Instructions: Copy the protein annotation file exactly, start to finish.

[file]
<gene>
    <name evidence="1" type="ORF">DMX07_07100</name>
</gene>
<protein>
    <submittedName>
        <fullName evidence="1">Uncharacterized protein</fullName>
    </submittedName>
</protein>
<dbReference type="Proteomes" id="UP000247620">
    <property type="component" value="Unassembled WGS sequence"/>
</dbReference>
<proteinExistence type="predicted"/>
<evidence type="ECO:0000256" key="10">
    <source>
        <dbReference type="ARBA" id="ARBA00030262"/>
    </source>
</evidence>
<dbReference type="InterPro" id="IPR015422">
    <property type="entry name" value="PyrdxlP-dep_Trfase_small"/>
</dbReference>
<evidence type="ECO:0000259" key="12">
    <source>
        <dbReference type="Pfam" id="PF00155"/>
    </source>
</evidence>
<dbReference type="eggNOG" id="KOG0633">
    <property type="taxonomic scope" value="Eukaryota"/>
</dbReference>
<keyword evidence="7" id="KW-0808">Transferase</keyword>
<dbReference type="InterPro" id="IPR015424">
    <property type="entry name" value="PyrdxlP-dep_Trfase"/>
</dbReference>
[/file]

<gene>
    <name evidence="1" type="ORF">DMX07_07100</name>
</gene>
<protein>
    <submittedName>
        <fullName evidence="1">Uncharacterized protein</fullName>
    </submittedName>
</protein>
<dbReference type="Proteomes" id="UP000247620">
    <property type="component" value="Unassembled WGS sequence"/>
</dbReference>
<proteinExistence type="predicted"/>
<evidence type="ECO:0000256" key="10">
    <source>
        <dbReference type="ARBA" id="ARBA00030262"/>
    </source>
</evidence>
<dbReference type="InterPro" id="IPR015422">
    <property type="entry name" value="PyrdxlP-dep_Trfase_small"/>
</dbReference>
<evidence type="ECO:0000259" key="12">
    <source>
        <dbReference type="Pfam" id="PF00155"/>
    </source>
</evidence>
<dbReference type="eggNOG" id="KOG0633">
    <property type="taxonomic scope" value="Eukaryota"/>
</dbReference>
<keyword evidence="7" id="KW-0808">Transferase</keyword>
<dbReference type="InterPro" id="IPR015424">
    <property type="entry name" value="PyrdxlP-dep_Trfase"/>
</dbReference>